Speech Buddies Parents’ Corner – Thanksgiving Activities for Kids While the Turkey is in the Oven
As Thanksgiving nears, I’m making my shopping lists and strategically planning the baking of pies and sharing oven time with all of the other dishes – for my first official Thanksgiving Day meal we are hosting. That to-do list also includes enough activities and extras for the kids so that they both feel like an important part of the day and also get to do more than twiddle their thumbs while I prepare dinner. These are some of my stand-by games for holidays, along with a few new adventures we are adding to our list of Thanksgiving activities for kids.
5 Thanksgiving Activities for Kids
1. Make Some Popcorn – My kids absolutely adore the poem The Turkey Shot Out of the Oven by Jack Prelutsky and love to toss around some popped corn while they recite it. The snack is easy to make, not very filling, and will tide the kids over until dinner.
2. Sing Some Thanksgiving Carols – Yes – there are some not so traditional Thanksgiving songs that we love to sing around here. I just prop up my tablet on the kitchen counter and we jam to some not so popular hits (but popular with the kids).
- Little Pilgrim, By the Learning Station
- Thanksgiving Songs – a list of songs to be sung to familiar tunes
- Thanks a Lot, by Raffi (one of my favorites for little ones!)
- Count Your Blessings, by Bing Crosby
- Thanksgiving Prayer, by Johnny Cash (sung on Dr. Quinn Medicine Woman)
3. Make Personalized Placemats – For holidays, birthdays, or boredom busting days, we make our own placemats for the dinner table. Legal sized paper works best, but an 8″x11″ will work well, too. You can print coloring pages for the kids or let them design their own – and this works for many different ages. For Thanksgiving we are printing Thanksgiving-themed borders and then the kids will add words and/or pictures in the middle, giving the guests their own personalized placemats with all of the reasons the kids find them special. I have a laminator I like to use on projects such as this, but you can just use the paper as is.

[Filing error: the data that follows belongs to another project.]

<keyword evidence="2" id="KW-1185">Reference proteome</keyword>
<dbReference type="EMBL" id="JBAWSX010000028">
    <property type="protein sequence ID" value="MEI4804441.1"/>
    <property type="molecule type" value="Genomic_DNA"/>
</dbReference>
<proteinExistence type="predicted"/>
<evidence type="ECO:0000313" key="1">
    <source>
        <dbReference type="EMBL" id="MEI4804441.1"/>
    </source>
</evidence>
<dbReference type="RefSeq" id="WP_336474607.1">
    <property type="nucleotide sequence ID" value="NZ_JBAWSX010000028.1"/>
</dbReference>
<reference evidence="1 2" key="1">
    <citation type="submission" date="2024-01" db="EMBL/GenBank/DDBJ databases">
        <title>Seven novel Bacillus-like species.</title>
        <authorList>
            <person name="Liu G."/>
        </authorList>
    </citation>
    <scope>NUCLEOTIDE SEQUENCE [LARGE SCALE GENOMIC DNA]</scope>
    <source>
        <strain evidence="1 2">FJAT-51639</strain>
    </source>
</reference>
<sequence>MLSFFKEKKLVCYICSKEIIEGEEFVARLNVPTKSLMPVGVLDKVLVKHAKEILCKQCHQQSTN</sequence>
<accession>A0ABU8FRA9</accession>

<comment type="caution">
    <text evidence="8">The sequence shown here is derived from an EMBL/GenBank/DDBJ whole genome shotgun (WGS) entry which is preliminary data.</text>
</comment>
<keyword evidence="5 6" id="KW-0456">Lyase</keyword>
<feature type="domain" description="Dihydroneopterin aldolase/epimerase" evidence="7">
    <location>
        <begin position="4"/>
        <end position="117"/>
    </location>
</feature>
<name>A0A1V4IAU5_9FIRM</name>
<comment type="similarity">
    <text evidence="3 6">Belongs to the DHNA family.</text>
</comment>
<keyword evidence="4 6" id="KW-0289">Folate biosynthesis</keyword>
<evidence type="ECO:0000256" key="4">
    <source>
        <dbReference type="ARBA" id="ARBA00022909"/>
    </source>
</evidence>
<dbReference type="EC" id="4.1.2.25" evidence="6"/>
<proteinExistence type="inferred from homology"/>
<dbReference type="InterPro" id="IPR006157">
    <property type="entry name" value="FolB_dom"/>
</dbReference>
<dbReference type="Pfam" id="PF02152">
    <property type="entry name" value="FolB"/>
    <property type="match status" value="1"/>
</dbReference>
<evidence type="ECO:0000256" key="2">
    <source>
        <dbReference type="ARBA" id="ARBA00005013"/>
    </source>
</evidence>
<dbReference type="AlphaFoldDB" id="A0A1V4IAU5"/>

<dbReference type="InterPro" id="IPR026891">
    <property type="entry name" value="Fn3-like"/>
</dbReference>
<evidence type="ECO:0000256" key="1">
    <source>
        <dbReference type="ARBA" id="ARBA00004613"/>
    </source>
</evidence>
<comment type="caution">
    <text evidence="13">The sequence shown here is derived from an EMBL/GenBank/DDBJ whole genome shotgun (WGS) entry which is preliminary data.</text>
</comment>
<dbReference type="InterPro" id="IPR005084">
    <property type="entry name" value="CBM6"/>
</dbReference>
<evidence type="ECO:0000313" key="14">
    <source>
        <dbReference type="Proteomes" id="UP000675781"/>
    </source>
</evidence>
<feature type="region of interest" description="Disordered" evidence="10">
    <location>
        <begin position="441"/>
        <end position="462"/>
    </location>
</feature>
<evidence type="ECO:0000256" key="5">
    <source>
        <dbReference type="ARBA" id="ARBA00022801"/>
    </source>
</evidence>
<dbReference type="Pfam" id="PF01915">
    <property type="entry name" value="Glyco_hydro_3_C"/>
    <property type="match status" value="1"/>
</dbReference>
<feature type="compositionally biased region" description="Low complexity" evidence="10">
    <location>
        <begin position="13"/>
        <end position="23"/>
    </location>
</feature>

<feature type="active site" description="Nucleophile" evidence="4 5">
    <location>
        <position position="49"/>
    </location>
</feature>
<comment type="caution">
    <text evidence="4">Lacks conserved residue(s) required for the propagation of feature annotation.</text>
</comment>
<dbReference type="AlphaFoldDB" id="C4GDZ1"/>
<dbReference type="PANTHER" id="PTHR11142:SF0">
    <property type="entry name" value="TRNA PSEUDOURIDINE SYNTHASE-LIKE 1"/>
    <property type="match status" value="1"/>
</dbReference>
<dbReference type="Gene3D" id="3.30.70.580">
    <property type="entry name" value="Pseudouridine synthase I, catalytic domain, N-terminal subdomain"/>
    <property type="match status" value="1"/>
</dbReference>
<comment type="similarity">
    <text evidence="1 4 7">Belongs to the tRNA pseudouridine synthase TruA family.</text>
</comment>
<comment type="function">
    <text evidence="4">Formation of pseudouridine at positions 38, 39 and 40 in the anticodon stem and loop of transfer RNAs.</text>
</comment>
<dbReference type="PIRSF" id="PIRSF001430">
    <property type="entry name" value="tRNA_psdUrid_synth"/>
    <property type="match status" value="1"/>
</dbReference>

4. Make a Menu Board – Assign one of the kids to make a menu board that lists all of the food that you are serving that day, drawing pictures too. Chalk boards, dry erase boards, tag-board, or plain paper all work. You can also have your older child do a little bit of research about the first Thanksgiving to see what would have been on the menu that day and make a comparison menu. You can even turn an old TV tray into a menu board with chalkboard paint for the kids to use. Here are four great resources about the 1st Thanksgiving menu to get you started:
- Plimoth Plantation – Partakers of Our Plenty
- History Channel – First Thanksgiving Meal
- History Channel – The Pilgrims’ Menu
- Smithsonian – What Was on the Menu at the First Thanksgiving?
5. Game Time! – We’ll also be watching some football as we prepare our Thanksgiving meal, so why not build on that game theme and give the kids some games to play?
- Pin the football on the goalpost – We will be playing this one this year in a house of football fans. Create a yellow goal post with paper or even masking tape, then cut out small brown paper footballs for everyone and have them put their names on them. Play like the classic Pin the Tail on the Donkey, except the football to the closest center of the goalpost wins!
- Tabletop football is another easy game for kids to play, and much safer than tossing around a real football. Here are directions for how to make a simple paper ball and play the game – no helmets required!
For those in the house who will survive without football, try some other Thanksgiving games that don’t require a lot of equipment or time.
- Better Homes & Gardens – There are some great printable Thanksgiving puzzles and word scrambles here for free, but you have to provide your email and create a login, first.
- Digital Hot Potato – From Family Fun, this modern twist on the Hot Potato game is sure to get some laughs!
- Thanksgiving Dominoes – by DLTK – this free printable game is perfect for non-readers.
What’s even better is that so many of these Thanksgiving activities not only help keep the kids busy as you prepare dinner, but add to the ambiance and help your child feel a special connection to the day.